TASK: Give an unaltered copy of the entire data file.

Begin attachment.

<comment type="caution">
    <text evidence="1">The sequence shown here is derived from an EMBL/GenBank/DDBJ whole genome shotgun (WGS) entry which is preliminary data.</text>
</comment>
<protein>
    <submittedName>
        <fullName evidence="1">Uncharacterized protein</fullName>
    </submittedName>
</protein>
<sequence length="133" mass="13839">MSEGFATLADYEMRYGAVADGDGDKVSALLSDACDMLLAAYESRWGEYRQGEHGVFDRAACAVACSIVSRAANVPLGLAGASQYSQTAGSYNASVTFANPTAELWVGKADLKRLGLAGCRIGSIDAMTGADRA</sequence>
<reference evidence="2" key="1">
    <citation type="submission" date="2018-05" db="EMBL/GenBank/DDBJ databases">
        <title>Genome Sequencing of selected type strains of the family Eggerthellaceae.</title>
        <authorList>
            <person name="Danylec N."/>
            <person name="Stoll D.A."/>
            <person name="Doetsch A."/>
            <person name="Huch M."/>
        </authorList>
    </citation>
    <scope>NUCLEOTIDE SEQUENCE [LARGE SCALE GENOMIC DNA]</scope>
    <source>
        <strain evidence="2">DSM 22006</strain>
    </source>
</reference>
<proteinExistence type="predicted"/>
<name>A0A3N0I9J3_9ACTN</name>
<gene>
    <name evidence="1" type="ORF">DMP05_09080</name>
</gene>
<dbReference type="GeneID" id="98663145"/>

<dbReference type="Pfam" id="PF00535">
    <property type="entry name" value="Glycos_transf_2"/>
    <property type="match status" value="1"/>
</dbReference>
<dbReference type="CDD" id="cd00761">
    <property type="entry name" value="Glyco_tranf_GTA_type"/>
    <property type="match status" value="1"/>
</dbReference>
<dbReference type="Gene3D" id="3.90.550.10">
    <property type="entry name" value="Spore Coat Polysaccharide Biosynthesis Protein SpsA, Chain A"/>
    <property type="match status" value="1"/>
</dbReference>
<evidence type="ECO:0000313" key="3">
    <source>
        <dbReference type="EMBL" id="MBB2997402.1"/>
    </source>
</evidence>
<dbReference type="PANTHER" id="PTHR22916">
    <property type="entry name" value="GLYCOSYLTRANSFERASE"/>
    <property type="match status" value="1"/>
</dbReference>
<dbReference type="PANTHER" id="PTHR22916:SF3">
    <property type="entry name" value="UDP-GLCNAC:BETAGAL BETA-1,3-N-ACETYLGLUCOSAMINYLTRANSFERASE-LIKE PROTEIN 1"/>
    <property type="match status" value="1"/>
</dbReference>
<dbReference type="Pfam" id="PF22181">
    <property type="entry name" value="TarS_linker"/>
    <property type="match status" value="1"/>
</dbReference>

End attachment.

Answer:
<comment type="caution">
    <text evidence="1">The sequence shown here is derived from an EMBL/GenBank/DDBJ whole genome shotgun (WGS) entry which is preliminary data.</text>
</comment>
<protein>
    <submittedName>
        <fullName evidence="1">Uncharacterized protein</fullName>
    </submittedName>
</protein>
<sequence length="133" mass="13839">MSEGFATLADYEMRYGAVADGDGDKVSALLSDACDMLLAAYESRWGEYRQGEHGVFDRAACAVACSIVSRAANVPLGLAGASQYSQTAGSYNASVTFANPTAELWVGKADLKRLGLAGCRIGSIDAMTGADRA</sequence>
<reference evidence="2" key="1">
    <citation type="submission" date="2018-05" db="EMBL/GenBank/DDBJ databases">
        <title>Genome Sequencing of selected type strains of the family Eggerthellaceae.</title>
        <authorList>
            <person name="Danylec N."/>
            <person name="Stoll D.A."/>
            <person name="Doetsch A."/>
            <person name="Huch M."/>
        </authorList>
    </citation>
    <scope>NUCLEOTIDE SEQUENCE [LARGE SCALE GENOMIC DNA]</scope>
    <source>
        <strain evidence="2">DSM 22006</strain>
    </source>
</reference>
<proteinExistence type="predicted"/>
<name>A0A3N0I9J3_9ACTN</name>
<gene>
    <name evidence="1" type="ORF">DMP05_09080</name>
</gene>
<dbReference type="GeneID" id="98663145"/>

<dbReference type="Pfam" id="PF00535">
    <property type="entry name" value="Glycos_transf_2"/>
    <property type="match status" value="1"/>
</dbReference>
<dbReference type="CDD" id="cd00761">
    <property type="entry name" value="Glyco_tranf_GTA_type"/>
    <property type="match status" value="1"/>
</dbReference>
<dbReference type="Gene3D" id="3.90.550.10">
    <property type="entry name" value="Spore Coat Polysaccharide Biosynthesis Protein SpsA, Chain A"/>
    <property type="match status" value="1"/>
</dbReference>
<evidence type="ECO:0000313" key="3">
    <source>
        <dbReference type="EMBL" id="MBB2997402.1"/>
    </source>
</evidence>
<dbReference type="PANTHER" id="PTHR22916">
    <property type="entry name" value="GLYCOSYLTRANSFERASE"/>
    <property type="match status" value="1"/>
</dbReference>
<dbReference type="PANTHER" id="PTHR22916:SF3">
    <property type="entry name" value="UDP-GLCNAC:BETAGAL BETA-1,3-N-ACETYLGLUCOSAMINYLTRANSFERASE-LIKE PROTEIN 1"/>
    <property type="match status" value="1"/>
</dbReference>
<dbReference type="Pfam" id="PF22181">
    <property type="entry name" value="TarS_linker"/>
    <property type="match status" value="1"/>
</dbReference>